The weather’s perfect, the time is right. You’ve got that gorgeous sunrise dazzling your eyes from the perfect vantage point on your hike, casting rays of light on the  vista before you. Such a mesmerizing scene deserves to be captured and relived when you’re feeling especially nostalgic.

The good news is that, with landscape photography, you can! The tricky part is that certain vistas don’t necessarily translate well on photos. So, how do you capture that glorious view on camera? Here are a few tips on how to take stunning photos that still move you in the same way as when you saw the scene with your own eyes.

Bring a Good Tripod

The professionals recommend getting a stable tripod and mounting system, which doesn’t necessarily cost a fortune. It can help you take sharp pictures with more ease (no blurs, no shakes!). There are some with a high price tag that are actually rather flimsy, so be careful. However, see to it that the tripod you bring isn’t hefty (read: 5 kilos and beyond). Otherwise, you’ll be running out of photographic inspiration by the time you arrive at your destination.

Interlaken

Plan Ahead to Time Your Shots Right

It helps to get a guide who knows where all the great views are or is knowledgeable about the landscape and the effects of sunlight based on the time of day and location. However, you can make do without one if you’ve scouted the area already or have created a schedule for your hike so you get to where you need to be at just the right time. Some professional outdoor shutterbugs would choose to arrive at their chosen spot about an hour before sunset or sunrise, which means you may need to sacrifice a few things if you’re chasing a great shot.

Avoid Sweeping Shots

Ever tried taking a photo of a panoramic view and end up with a snap that doesn’t look as regal as the actual scene? That is what happens when there’s no clear focus or focal point in the landscape. The background haze, which can be expected in mountain vistas, may also interfere with the shot, as well as trees and other obstacles.

Go Wide, Really Wide

If you really want to capture a sweeping scene, you may as well go super wide to get a great result. Your goal is to make it so that the shot makes you feel as if you’ve taken in the entire view. Use a panoramic setting when you’re taking photos with your smartphone or, if you’re using a DSLR, consider doing composites to stitch the whole scene together.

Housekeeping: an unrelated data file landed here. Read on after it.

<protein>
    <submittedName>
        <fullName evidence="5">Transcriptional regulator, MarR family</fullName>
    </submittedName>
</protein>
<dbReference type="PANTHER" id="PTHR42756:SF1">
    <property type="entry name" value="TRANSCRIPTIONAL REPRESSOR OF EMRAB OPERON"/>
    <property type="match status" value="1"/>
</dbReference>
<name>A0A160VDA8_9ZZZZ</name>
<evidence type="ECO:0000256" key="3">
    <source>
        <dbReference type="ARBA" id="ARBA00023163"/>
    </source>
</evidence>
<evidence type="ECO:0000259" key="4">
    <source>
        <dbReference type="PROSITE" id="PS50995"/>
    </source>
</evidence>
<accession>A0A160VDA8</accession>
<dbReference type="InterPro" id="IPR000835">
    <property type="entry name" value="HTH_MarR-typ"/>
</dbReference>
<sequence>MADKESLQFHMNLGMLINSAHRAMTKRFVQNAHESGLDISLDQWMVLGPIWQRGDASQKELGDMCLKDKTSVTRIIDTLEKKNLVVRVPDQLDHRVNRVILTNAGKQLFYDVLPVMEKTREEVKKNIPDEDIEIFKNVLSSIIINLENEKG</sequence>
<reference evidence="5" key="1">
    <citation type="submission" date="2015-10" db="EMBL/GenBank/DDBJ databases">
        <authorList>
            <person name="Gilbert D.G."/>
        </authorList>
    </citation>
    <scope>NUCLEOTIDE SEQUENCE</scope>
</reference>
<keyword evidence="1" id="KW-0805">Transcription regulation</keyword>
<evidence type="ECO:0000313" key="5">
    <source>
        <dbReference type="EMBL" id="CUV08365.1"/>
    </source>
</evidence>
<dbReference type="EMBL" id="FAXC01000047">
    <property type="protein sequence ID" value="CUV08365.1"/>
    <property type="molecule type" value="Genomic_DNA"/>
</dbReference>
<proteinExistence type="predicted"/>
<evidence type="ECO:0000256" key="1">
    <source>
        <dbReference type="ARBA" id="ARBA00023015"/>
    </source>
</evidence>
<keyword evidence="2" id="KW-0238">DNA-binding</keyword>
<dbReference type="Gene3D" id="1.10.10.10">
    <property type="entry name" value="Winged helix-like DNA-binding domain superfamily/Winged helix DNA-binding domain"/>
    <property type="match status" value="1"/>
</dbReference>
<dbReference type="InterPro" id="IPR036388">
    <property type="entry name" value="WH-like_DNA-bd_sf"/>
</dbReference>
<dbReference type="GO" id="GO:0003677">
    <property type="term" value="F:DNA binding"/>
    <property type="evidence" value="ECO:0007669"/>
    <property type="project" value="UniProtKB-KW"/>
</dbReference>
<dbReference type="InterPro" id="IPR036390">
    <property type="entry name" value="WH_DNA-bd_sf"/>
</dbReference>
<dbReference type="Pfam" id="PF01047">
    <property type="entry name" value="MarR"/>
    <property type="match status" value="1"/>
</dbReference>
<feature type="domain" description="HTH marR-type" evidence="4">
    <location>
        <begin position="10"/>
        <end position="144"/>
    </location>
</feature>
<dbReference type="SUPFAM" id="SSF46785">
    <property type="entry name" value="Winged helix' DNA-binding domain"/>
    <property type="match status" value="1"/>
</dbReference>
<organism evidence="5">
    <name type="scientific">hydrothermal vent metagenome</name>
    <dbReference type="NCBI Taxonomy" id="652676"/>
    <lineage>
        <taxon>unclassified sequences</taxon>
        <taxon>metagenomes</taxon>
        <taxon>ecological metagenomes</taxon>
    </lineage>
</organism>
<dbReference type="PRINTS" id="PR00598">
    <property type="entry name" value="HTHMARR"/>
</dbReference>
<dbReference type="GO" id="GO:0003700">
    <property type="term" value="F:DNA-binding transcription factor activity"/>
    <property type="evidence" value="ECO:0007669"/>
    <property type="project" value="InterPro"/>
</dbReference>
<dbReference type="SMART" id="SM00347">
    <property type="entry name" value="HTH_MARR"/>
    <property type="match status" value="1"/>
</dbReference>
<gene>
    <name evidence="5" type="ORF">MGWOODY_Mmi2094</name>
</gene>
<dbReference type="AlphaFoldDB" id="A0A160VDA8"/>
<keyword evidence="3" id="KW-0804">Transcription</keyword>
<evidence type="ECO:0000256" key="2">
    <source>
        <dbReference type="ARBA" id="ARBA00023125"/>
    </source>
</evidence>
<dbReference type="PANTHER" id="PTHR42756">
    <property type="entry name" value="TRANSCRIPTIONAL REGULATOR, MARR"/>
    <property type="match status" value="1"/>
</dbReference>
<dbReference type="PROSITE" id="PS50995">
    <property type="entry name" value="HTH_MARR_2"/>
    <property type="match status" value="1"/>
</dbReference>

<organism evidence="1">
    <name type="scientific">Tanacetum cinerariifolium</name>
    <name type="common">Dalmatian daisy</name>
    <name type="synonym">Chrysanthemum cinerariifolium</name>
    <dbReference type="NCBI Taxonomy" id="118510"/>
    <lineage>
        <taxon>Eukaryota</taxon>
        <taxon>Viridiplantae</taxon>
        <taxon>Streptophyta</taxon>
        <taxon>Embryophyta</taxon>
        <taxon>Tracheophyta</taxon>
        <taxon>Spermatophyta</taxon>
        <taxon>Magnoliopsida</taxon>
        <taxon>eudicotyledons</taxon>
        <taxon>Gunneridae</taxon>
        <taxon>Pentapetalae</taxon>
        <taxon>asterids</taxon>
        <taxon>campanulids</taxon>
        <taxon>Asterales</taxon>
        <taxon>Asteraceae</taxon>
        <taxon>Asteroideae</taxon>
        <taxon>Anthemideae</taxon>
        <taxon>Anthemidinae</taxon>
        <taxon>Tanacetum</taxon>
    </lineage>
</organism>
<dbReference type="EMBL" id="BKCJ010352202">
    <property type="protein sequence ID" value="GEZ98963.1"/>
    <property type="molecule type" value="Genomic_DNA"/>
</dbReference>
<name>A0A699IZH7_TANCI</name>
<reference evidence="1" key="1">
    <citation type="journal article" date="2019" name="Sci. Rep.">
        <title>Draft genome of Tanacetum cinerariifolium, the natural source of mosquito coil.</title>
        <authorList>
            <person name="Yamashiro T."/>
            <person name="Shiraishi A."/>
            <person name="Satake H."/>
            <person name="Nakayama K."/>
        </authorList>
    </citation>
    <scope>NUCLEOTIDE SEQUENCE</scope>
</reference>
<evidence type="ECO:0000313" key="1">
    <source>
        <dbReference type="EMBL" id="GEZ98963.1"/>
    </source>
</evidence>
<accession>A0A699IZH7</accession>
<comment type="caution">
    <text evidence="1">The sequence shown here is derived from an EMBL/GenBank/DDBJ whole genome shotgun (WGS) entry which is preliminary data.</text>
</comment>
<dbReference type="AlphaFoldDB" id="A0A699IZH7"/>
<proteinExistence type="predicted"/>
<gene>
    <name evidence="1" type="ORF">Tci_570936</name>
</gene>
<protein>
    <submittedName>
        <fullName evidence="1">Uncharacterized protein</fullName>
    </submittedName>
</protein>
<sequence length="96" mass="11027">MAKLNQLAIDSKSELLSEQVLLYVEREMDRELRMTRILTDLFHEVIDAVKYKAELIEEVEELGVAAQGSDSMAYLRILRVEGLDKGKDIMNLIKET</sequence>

Consider Your Foreground

The usual considerations are the scene or subject itself and the background. When doing landscape photography, the foreground is just as important as it helps give the result some depth and enhances the composition. Adding a human element, for example, can emphasize the height or distance of certain elements in the vista.

However, when you’re on the mountains, you’ll find there’s actually too much foreground (e.g., trees and shrubs). This is where the importance of planning your hike and location kicks in.

Sunset on snow

Check the Direction of Natural Light

How is the angle of your subject? How is the light hitting the entire scene? Adjust your position according to the direction of the light and find the most appealing angle. Be careful of the unnatural shadows that may be created depending on where the sun is facing. You can take a couple of shots at different angles and orientations to find that sweet spot.

Don’t Rush

When you’re behind schedule or suddenly come upon what looks like a picture-perfect view, you’d want to start shooting right away as soon as you arrive. Take 5 minutes to absorb the scenery and plan your shots.

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